Homeless, unemployed and on welfare, Ginnie Woodley last year contemplated taking her own life.

Today, she’s starting a new one.

Woodley, 49, has returned to school for the first time in nearly 35 years for a women’s-only program in residential heating and air conditioning systems installation and repair at George Brown College.


A pilot project, the eight-month course is one of 10 funded through a $4 million provincial initiative aimed at helping abused, at-risk and impoverished women achieve economic independence.

The goal of the George Brown program is to train women in an in-demand skilled trade.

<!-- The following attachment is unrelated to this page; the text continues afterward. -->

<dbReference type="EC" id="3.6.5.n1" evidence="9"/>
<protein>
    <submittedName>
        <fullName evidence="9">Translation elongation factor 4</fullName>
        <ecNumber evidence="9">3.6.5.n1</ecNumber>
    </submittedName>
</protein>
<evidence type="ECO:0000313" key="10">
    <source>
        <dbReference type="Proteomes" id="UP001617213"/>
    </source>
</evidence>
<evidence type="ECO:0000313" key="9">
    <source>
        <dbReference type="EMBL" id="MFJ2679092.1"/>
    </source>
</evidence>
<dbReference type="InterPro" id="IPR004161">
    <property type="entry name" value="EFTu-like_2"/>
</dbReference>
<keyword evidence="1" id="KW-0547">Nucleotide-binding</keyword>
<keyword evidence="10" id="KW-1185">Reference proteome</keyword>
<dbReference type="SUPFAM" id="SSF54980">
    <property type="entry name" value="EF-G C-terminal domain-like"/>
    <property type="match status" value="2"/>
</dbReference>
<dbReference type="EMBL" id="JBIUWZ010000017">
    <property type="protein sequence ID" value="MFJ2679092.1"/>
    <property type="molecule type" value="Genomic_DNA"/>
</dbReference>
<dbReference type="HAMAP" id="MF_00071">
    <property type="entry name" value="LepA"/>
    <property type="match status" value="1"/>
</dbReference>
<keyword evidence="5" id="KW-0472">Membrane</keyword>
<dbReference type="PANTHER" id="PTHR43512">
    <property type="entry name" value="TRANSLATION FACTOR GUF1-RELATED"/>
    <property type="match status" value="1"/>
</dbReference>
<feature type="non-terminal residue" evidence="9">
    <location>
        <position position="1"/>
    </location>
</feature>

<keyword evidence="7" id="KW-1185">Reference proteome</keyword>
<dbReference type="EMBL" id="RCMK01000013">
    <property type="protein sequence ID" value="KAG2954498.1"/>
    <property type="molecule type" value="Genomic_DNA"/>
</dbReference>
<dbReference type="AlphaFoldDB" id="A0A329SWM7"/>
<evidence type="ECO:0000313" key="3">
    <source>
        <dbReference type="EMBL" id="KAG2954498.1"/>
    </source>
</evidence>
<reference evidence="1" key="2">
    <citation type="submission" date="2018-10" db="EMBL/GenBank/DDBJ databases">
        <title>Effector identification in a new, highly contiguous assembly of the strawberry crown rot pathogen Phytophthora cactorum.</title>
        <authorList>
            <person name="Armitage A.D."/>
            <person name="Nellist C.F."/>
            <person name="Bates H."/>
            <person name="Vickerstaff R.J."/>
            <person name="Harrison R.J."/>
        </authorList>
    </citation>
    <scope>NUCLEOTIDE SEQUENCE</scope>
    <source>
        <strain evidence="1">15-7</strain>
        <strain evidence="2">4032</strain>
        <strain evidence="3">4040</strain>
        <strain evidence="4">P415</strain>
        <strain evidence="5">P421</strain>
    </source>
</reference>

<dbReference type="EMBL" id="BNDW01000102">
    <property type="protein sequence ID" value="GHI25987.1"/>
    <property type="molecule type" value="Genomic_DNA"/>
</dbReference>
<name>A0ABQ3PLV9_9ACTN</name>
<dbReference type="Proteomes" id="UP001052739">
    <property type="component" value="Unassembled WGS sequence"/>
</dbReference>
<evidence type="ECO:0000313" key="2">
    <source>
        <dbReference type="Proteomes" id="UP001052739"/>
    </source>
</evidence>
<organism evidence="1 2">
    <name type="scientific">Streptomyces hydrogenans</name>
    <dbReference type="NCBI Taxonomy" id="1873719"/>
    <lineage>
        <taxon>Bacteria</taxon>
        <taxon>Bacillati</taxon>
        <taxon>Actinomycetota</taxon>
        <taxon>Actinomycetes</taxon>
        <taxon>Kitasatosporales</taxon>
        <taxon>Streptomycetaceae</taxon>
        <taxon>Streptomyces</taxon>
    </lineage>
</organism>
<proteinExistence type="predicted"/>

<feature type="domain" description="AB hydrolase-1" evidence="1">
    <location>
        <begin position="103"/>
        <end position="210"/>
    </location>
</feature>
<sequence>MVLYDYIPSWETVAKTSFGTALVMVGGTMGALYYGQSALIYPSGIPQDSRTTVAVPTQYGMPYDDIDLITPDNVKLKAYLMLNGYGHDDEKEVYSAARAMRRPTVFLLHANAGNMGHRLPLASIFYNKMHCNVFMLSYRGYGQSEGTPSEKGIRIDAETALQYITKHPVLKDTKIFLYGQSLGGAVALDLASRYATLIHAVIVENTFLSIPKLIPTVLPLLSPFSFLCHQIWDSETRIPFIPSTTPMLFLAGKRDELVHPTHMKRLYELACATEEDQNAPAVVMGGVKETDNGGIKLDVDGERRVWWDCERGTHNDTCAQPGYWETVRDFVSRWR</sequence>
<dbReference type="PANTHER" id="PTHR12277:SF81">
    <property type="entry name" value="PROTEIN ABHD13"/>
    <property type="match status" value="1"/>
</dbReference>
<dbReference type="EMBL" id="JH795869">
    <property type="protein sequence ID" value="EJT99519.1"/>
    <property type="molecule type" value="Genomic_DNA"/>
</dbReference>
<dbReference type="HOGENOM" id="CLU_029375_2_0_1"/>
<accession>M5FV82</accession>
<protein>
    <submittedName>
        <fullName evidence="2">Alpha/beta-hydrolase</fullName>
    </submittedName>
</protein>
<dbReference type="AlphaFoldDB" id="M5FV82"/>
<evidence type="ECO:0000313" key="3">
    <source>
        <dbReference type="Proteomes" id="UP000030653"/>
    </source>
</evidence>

But along the way, Woodley, who before this course described herself as “technically challenged,” has seen her once-fragile self-confidence soar and her future prospects brighten.

“There’s nothing worse than feeling like a useless human being who has nothing to offer,” Woodley said of her despair last fall before being accepted into the program.

“To give someone a sense of self and feeling of worth, is priceless.”

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